and let us go; and do nothing more; which would be sufficient to convince they had been there, and to show what was in their power to do, had they been so inclined.

(m) Stromat. l. 4. p. 531. (n) Elaeochrism. Myrothec. l. I. c. 44. col. 224. (o) Plin. Nat. Hist. l. 33. c. 3.

The LORD forbid that I should stretch forth mine hand against the LORD's anointed: but, I pray thee, take thou now the spear that is at his bolster, and the cruse of water, and let us go.
EXEGETICAL (ORIGINAL LANGUAGES)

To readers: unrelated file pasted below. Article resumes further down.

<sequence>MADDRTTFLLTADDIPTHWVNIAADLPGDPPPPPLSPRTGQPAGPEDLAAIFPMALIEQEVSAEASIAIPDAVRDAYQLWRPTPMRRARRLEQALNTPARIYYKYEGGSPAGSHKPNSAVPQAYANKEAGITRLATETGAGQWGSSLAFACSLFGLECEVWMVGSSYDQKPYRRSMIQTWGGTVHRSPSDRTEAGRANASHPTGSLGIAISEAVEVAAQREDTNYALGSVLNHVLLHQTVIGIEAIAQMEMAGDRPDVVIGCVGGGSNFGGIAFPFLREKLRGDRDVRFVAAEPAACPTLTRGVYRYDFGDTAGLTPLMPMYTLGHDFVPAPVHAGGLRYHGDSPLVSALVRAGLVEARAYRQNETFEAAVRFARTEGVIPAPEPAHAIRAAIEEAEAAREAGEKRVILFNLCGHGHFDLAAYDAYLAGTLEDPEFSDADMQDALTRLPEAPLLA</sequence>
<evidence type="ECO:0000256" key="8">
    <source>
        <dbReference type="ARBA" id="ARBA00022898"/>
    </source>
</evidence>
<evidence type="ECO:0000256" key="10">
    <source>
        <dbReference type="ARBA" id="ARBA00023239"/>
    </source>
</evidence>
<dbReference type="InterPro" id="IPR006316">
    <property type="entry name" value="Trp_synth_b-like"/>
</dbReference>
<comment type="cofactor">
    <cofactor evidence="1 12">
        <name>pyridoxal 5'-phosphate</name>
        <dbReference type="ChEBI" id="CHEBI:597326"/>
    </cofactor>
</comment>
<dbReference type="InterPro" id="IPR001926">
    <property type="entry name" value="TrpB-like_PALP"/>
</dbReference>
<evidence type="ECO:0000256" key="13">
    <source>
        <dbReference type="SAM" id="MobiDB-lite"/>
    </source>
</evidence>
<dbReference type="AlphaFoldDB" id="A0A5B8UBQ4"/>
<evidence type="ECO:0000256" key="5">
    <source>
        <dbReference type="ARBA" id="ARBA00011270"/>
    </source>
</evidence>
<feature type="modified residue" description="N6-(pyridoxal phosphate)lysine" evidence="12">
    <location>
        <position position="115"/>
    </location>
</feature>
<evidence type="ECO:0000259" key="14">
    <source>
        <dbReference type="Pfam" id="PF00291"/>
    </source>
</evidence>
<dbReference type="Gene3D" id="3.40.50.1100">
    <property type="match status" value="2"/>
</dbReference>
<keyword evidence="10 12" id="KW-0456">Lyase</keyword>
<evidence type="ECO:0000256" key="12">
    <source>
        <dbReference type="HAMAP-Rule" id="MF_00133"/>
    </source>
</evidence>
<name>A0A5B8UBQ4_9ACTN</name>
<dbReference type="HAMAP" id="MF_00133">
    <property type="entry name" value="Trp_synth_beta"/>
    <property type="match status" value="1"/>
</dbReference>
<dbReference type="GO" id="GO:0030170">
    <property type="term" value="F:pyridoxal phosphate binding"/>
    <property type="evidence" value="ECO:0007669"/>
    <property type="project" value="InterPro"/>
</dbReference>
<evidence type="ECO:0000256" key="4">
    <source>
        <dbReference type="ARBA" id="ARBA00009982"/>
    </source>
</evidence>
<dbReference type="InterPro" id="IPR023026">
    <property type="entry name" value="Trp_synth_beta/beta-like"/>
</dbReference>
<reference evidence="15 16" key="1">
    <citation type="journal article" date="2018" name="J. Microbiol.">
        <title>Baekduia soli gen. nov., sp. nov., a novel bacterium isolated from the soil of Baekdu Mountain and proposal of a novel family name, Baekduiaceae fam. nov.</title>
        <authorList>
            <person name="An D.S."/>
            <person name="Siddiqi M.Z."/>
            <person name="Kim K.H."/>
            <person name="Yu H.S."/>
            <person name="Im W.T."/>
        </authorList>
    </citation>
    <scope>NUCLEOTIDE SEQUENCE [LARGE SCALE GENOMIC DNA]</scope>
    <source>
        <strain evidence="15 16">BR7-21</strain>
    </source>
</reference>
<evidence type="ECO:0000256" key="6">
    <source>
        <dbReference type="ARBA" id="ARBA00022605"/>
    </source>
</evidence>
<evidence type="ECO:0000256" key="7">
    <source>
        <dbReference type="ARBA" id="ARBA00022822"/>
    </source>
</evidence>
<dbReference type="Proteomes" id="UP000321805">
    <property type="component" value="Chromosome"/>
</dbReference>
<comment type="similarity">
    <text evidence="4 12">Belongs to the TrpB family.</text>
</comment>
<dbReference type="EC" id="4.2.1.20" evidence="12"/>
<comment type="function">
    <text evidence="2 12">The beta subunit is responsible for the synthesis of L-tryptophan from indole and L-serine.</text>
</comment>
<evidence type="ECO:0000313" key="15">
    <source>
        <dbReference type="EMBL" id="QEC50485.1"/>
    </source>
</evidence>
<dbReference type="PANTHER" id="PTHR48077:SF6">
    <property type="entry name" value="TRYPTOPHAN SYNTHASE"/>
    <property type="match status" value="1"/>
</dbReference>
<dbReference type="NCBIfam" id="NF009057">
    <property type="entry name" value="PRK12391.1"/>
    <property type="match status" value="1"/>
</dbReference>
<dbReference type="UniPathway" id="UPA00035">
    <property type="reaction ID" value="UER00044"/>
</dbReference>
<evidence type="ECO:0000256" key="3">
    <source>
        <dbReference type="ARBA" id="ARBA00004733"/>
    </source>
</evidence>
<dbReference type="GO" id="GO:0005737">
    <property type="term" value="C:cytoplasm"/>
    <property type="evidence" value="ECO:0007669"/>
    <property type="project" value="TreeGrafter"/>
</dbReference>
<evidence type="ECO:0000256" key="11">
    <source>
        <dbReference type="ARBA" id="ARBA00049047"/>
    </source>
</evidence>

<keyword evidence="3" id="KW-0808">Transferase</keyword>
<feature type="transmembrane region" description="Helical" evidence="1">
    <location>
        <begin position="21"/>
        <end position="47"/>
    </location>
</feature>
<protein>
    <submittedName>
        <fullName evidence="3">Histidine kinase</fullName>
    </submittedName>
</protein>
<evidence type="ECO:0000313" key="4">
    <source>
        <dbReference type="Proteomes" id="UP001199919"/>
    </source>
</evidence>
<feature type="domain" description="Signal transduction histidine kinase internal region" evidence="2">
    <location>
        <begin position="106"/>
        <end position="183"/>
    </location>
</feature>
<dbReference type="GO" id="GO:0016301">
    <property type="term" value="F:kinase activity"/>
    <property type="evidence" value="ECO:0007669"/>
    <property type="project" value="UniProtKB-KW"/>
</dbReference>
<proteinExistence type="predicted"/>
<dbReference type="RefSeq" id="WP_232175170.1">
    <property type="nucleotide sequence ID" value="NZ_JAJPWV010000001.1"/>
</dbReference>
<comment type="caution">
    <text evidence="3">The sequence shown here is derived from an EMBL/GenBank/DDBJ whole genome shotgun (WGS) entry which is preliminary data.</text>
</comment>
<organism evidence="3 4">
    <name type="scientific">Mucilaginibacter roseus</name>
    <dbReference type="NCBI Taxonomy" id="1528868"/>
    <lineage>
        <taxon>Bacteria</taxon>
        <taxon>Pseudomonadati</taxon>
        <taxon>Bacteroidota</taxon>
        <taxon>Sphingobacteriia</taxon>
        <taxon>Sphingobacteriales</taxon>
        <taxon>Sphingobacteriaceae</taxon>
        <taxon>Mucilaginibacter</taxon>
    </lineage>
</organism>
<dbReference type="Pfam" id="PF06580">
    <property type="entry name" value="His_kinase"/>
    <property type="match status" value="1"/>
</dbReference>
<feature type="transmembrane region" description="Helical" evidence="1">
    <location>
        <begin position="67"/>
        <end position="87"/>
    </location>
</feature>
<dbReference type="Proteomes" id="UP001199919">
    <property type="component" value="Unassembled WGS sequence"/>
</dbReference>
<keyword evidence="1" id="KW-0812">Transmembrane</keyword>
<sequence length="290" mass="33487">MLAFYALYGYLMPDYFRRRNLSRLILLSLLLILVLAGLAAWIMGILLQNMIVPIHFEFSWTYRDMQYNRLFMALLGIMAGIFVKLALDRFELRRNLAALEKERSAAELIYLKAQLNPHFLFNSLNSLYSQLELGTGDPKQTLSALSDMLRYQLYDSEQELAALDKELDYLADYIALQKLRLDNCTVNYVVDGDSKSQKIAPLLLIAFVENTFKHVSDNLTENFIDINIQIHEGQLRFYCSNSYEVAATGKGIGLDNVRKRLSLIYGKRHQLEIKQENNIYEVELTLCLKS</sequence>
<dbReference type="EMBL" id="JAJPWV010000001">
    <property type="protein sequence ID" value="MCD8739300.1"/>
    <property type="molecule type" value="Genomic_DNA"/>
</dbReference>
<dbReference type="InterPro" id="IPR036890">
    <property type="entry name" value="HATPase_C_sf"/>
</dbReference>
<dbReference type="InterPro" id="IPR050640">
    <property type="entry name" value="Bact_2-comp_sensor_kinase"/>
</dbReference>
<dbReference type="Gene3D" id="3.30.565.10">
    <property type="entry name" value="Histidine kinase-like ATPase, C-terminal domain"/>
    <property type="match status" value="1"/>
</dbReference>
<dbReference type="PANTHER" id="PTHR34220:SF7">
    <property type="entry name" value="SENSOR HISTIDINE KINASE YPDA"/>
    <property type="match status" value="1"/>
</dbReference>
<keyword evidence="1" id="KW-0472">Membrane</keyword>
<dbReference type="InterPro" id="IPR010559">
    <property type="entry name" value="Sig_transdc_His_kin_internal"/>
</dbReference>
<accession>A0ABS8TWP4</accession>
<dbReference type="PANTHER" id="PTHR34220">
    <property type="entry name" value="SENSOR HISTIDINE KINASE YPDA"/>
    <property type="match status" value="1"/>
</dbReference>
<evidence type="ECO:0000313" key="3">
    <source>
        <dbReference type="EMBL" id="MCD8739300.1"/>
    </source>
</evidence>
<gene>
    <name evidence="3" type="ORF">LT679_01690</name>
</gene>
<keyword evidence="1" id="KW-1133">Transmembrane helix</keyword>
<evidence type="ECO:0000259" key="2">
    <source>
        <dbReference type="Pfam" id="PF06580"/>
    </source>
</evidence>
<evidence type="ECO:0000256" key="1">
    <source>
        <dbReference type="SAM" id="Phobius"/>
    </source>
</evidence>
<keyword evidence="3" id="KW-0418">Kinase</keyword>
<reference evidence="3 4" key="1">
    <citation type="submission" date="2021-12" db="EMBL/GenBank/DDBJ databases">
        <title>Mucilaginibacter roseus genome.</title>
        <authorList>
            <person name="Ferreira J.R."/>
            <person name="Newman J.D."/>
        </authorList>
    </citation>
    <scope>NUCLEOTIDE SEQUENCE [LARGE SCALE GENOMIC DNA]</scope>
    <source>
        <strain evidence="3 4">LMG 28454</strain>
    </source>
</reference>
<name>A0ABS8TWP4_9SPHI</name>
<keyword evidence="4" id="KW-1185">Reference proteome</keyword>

11. cruse] A small cup or jar. The word is found in Icelandic, Danish, and other languages, and is probably akin to crock and crucible.Upon the receipt of this information, David rose up with two attendants (mentioned in 1 Samuel 26:6) to reconnoitre the camp of Saul. When he saw the place where Saul and his general Abner were lying - Saul was lying by the waggon rampart, and the fighting men were encamped round about him - he said to Ahimelech and Abishai, "Who will go down with me into the camp to Saul?" Whereupon Abishai declared himself ready to do so; and they both went by night, and found Saul sleeping with all the people. Ahimelech the Hittite is never mentioned again; but Abishai the son of Zeruiah, David's sister (1 Chronicles 2:16), and a brother of Joab, was afterwards a celebrated general of David, as was also his brother Joab (2 Samuel 16:9; 2 Samuel 18:2; 2 Samuel 21:17). Saul's spear was pressed (stuck) into the ground at his head, as a sign that the king was sleeping there, for the spear served Saul as a sceptre (cf. 1 Samuel 18:10).